As predicted, the inhabitants of the Falklands (Malvinas) islands overwhelmingly voted in favor of a referendum held in March 10, which asked “Do you wish the Falkland Islands to retain their current political status as an Overseas Territory of the United Kingdom?”With 92% turnout, 1,513 islanders voted in favor — and three voted against.
The question now becomes whether the results will change at all the ongoing dispute between Argentina and the United Kingdom over the islands. The answer: not likely. Even before the referendum, the Argentine government had labeled it invalid, arguing that the current inhabitants of the islands are not an indigenous community. President Cristina Fernandez de Kirchner has stated repeatedly that London is carrying out a twenty-first century colonialism policy in the South Atlantic via their possession of the islands — while London painted the referendum as a move by to demonstrate to the world that the will of the islanders is being respected. After the results were made public,U.K. Foreign Secretary William Haguereleased a statement explaining that “I welcome today’s result […]All countries should accept the results of this referendum and support the Falkland Islanders as they continue to develop their home and their economy.” For her part, Alicia Castro, the Argentine ambassador to the U.K. stated that “for how long can the islanders live isolated from the rest of the continent?” and once again called for negotiations with London over sovereignty of the islands.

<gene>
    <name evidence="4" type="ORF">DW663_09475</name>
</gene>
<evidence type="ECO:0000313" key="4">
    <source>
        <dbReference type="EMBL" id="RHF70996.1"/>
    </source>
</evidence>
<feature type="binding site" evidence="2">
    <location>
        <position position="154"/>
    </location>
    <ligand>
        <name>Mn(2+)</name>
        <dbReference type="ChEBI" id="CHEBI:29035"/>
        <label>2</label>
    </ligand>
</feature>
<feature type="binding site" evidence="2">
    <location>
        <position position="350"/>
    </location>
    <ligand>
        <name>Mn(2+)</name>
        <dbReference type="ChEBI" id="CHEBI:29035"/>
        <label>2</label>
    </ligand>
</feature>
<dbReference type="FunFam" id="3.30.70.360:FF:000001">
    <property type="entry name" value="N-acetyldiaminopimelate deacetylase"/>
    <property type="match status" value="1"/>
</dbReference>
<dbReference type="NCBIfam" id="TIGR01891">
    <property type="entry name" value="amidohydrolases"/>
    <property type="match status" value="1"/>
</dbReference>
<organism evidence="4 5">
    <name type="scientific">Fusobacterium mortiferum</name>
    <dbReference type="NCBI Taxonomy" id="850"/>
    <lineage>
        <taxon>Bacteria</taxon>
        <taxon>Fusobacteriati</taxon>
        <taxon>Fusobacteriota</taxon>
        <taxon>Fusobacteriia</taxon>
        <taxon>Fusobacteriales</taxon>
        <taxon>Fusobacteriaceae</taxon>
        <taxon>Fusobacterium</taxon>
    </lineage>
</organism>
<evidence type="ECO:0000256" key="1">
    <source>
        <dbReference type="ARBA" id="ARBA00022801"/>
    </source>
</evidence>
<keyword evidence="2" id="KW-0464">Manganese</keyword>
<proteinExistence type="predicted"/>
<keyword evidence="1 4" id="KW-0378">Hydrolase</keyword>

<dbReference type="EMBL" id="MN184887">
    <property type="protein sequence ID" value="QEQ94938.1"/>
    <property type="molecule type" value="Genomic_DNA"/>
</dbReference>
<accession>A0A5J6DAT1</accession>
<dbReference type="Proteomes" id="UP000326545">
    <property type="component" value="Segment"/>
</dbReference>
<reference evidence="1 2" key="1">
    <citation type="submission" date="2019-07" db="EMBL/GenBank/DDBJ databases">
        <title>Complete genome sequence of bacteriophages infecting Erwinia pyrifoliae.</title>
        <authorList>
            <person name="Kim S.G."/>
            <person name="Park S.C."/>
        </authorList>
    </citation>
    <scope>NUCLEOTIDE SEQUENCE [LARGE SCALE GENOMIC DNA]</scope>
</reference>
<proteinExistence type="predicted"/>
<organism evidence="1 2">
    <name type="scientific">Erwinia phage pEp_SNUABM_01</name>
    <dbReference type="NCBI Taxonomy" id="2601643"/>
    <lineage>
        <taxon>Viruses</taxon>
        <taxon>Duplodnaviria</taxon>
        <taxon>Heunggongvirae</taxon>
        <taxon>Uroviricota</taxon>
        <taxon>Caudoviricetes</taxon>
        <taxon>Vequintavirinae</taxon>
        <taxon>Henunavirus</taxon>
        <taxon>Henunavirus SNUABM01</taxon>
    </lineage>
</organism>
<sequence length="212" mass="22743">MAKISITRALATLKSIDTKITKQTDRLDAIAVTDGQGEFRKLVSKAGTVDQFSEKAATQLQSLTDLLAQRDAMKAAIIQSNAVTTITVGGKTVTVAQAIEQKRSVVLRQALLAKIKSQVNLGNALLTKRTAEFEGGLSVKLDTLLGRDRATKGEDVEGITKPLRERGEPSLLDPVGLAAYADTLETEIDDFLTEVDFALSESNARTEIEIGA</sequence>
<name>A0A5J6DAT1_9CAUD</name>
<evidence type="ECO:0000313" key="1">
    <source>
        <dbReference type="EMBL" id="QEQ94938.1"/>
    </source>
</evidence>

It’s a perverse marvel of modern geopolitics that these sparsely populated South Atlantic islands have become such a critical part of Argentine national identity. And the dispute over them is not going anywhere: due to the aggressive declarations made primarily by the Argentine government, the fate of the islands has essentially become a zero-sum game — one whose calculus will become only more calcified should the U.K. present the results of the referendum to the U.N. as validation of its claim to the islands. The one consolation may be that, in spite of all the political positioning and posturing, a repeat of 1982’s war looks unlikely.
For now. But both nations are currently investigating the waters around the islands in search for offshore oil and gas deposits. Long-distance verbal potshots made in the name of national pride are one thing. The sustained and deadly serious wrangling fuel discoveries in contested territory can cause is quite another — and the addition of significant fuel reserves to the fiery rhetoric that has surrounded the Falklands issue might well render the conflict, er, explosive.